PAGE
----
fbpx

Buying a renovation property

When you think you've found the perfect home to renovate, it can be difficult sometimes not to let your excitement run away with you. The joy of thinking you've found your future dream home for a bargain price can mean you play down the potential nightmares involved in getting there. Which is not an argument against buying a renovation property – no pain, no gain – merely an argument for thinking everything through properly.

Always view a property at least twice

Taking a video, so you can look at it at your leisure once you get home, can be really helpful as long as it doesn't distract you from paying full attention to details at the time.

Be honest with yourself about the cost

There is no point kidding yourself when drawing up a budget. If renovating the property is going to cost X, it is going to cost X, so you might as well be clear about this from day one. You will also always need more money than you think you will – allow up to 20 per cent extra.

Be prepared to hunt around for a mortgage

Most lenders will only offer a mortgage on a home that is classed as habitable (an empty shell is not much use if they need to repossess it), and you may need to approach a lender specialising in renovation mortgages. Not having a working kitchen or bathroom would probably be enough to class a property as uninhabitable. If it is run down but habitable, most lenders will offer between 80 and 95 per cent of the home’s value as it stands.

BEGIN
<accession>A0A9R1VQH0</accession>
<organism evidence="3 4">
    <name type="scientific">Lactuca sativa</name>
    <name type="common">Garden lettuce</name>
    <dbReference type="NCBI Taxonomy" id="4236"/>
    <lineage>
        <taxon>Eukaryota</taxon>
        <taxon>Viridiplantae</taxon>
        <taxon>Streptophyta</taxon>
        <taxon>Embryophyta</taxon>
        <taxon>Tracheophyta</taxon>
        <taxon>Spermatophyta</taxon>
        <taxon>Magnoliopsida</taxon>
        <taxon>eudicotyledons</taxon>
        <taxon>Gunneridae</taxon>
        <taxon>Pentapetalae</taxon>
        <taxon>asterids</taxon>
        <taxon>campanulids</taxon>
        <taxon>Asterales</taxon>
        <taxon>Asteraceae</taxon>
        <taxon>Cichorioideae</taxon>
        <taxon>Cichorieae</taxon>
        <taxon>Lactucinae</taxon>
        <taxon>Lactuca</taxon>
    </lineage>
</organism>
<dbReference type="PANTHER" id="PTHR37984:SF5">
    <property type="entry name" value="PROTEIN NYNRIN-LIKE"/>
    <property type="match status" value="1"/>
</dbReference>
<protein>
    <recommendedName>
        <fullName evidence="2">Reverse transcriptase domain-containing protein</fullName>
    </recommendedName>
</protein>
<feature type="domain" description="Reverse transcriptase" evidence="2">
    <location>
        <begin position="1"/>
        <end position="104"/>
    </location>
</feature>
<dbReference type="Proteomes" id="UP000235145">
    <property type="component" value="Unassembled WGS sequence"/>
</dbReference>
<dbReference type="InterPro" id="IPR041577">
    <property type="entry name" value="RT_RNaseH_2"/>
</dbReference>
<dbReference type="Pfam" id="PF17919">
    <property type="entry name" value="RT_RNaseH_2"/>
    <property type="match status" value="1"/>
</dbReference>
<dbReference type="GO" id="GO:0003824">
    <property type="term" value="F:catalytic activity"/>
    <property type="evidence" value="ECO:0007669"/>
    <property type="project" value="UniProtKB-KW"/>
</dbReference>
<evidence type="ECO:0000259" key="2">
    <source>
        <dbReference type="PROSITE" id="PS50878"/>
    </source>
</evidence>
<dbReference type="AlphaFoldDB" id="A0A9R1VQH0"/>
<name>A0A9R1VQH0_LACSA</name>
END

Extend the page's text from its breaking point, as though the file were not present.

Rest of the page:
Think about how long the renovation will take

Again, this will probably be longer than you expect. Each project is different, but be prepared for an extensive renovation to take six months or more, and unless you intend to live there during the work (which is a whole other conversation), you need to have somewhere to live while it's going on. Be clear on how much work is really involved.

As a rule, cosmetic changes are likely to be more straightforward than structural ones, which means a property can look a complete mess but actually be quite easy to do up – or vice versa. Things like patching walls, refinishing floors, fixing broken windows, or replacing doors, sockets and light switches should not be too difficult. Tasks like shoring up foundations, new plumbing or connections to utilities, replacing heating systems or completely redesigning the bathroom or kitchen will involve more work.

Get it checked

It's important to get the site properly inspected and have your plans checked to make sure they are sound. Your architect will be able to advise you on what you need to have done. You can find chartered surveyors at www.rics.org/uk and structural engineers at hoa.org.uk/services/structural-engineers.

South east London architects Bluelime Home Design has 13 years' experience in designing and renovating homes across south London and Kent. We can help with every stage, including getting planning permission and managing the construction work. We have offices in DartfordBromleyErithBexley and Croydon – call us on 01322 517632 to find out about the architectural services we offer or to arrange a free architect consultation.

Share this post